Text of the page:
8. bluejacket

    bluejacket PetForums Junior

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    I am sorry your friend had an accident. She learned the hard way that this is a potentially dangerous issue. I hope they get better soon and gets back in the saddle. Might be a good idea to get safety stirrups - the kind of stirrups that have rubber side, you can't get your foot stuck that way.

    A back problem or ill fitting saddle would certainly be a first thought.
    Re saddle fitting, does your horse have prominent withers? if so, make sure you put extra padding there as I had a horse who didn't like mounting, despite the saddle fitting - the saddle still pressed on his high withers - once mounted, your weight makes a difference. Sometimes, pressure can cause discomfort and at first the horse will seems fidgety, then as you ride things seem better as the area numbs, - until the next time. Have you tried mounting from a block rather than the ground? Could be the saddle moves, or girth slides a little. Is he ticklish about the girth area? Also have you considered the bit? Sounds odd, but I once had a horse that would move when I mounted, ruled out back and saddle issues, turned out he didn't like the bit. Get advice - preferably from an experienced person who can come and check your tack for you when you're mounted as well as not.

    Training seems a good idea as long as it's not tack or confirmation related. For this you'll need a friend to help. As the horse seems to move when she feels pressure in the stirrup - with the help of the friend, train her to stand still when you pull on the stirrup leather (safer at first than putting your hand in the stirrup), increase the pressure gradually, making sure she stands still each time. Do this on both sides, near and off. When she stands with pressure in the stirrup, use and block if possible, and gently lay across her back and make her stand. Next stage, swing your leg over gently and sit up. Then try mounting. This will take time and patience. Make sure she understands what you want of her and make a big fuss when she does it. The horse is clearly eager, and will be eager to please. A little and often is better than long sessions. Always wear a hard hat when training, the rider and the helper.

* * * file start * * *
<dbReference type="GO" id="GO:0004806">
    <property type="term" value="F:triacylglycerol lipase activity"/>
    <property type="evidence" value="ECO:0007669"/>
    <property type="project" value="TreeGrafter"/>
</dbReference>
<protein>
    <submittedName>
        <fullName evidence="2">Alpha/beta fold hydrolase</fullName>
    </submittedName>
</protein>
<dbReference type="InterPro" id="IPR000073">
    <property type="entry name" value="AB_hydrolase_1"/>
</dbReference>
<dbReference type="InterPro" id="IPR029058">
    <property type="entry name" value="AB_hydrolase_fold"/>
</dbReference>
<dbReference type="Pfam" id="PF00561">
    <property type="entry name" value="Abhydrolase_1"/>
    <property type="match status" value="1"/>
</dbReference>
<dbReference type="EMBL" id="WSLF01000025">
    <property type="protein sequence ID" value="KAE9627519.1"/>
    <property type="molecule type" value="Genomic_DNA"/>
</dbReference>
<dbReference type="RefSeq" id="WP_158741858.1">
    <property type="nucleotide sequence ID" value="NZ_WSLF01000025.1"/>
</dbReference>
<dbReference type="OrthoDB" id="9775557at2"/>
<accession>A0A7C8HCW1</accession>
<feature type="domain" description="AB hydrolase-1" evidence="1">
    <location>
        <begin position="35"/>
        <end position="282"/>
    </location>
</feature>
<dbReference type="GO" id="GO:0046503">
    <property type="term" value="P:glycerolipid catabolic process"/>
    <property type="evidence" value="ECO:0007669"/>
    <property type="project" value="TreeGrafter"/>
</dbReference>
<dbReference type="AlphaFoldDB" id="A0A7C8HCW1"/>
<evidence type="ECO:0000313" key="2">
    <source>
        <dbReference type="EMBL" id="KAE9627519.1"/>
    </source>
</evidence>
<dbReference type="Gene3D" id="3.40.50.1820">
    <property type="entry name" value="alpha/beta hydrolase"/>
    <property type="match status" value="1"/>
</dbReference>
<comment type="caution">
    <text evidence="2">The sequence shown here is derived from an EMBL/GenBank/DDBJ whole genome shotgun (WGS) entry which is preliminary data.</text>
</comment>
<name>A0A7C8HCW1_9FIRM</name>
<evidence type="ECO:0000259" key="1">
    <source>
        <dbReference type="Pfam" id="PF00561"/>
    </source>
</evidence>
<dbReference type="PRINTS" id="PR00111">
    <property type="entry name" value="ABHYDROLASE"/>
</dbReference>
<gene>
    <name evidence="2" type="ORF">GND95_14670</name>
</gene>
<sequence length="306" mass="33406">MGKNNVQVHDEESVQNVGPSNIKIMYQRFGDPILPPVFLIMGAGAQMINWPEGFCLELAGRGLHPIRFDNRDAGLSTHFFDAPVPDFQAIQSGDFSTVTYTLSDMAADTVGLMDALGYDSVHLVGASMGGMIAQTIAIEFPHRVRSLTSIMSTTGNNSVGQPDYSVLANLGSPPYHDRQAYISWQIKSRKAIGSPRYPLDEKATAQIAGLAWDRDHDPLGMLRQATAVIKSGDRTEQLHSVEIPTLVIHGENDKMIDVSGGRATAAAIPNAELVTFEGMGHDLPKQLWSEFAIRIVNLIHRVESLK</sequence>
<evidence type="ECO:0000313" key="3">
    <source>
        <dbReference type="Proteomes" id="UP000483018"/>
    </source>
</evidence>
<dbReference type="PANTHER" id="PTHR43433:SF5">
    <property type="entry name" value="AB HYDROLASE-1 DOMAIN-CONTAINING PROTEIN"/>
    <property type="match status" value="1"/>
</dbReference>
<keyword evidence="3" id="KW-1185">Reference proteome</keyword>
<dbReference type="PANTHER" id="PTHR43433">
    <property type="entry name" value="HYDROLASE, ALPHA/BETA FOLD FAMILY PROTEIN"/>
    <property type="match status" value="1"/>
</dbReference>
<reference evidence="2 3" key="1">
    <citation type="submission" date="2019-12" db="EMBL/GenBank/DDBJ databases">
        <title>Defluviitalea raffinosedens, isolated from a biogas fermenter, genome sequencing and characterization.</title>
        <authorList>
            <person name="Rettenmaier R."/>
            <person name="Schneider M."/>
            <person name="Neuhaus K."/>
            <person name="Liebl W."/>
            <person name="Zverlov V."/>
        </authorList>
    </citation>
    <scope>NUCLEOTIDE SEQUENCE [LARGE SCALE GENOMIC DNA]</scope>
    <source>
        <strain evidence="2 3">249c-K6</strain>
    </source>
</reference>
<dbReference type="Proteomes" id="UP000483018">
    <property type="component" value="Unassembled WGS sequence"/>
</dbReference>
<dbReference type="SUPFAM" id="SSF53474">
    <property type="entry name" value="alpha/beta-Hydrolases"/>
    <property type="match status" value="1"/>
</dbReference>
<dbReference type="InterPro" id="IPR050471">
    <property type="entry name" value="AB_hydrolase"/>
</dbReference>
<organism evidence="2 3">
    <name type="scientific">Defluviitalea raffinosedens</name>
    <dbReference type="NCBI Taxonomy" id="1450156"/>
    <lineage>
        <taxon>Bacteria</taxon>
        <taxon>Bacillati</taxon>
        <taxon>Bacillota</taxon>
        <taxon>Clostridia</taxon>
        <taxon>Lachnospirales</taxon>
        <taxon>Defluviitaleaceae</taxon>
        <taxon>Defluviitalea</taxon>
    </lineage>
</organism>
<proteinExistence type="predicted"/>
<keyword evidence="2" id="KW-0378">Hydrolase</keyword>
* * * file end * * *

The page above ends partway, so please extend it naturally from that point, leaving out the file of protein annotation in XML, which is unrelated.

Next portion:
Also, have you ever tried mounting on the offside? Odd for you, but if it's a habit, it might help break it. Make sure someone holding her when you try it, as you might get your legs in a tangle. Which ever way you mount, when you are mounted, don't let the horse just move off. Half the reason for this habit (if habit is all it is) is the fact they've started to anticipate you. Make the horse stand until you tell them to move off. If they make to move off, calmly stop them, turn a circle if necessary, and make them stand. Don't give in. The point is that you need to be sure they are listening to you at all times, not second guessing or thinking their own thoughts. After all, no one would drive a car in a blindfold would they? If your horse isn't listening to you - it means you're not in control. Once they are listening to you, let them move off and enjoy your rides together. Getting your horse to stop moving off may take time and patience, but they will cotton on eventually that you're the boss, when they do, make a big fuss of them. Try and make mounting seem not such a big deal, take time, take it calmly, take control and enjoy!
     
    #8 bluejacket, May 21, 2010
    Last edited: May 22, 2010
  9. xxsarahpopsxx

    xxsarahpopsxx PetForums VIP

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    is DD by any chance a big bay mare - was a showjumper. Just wondering as there was a horse called dd on the yard i work at and she used to do a similar thing. The owner sold her and we all miss her loads coz she was the loveliest girl ever.

    Doubt it will be her coz they were asking for around 40 grand for her :eek: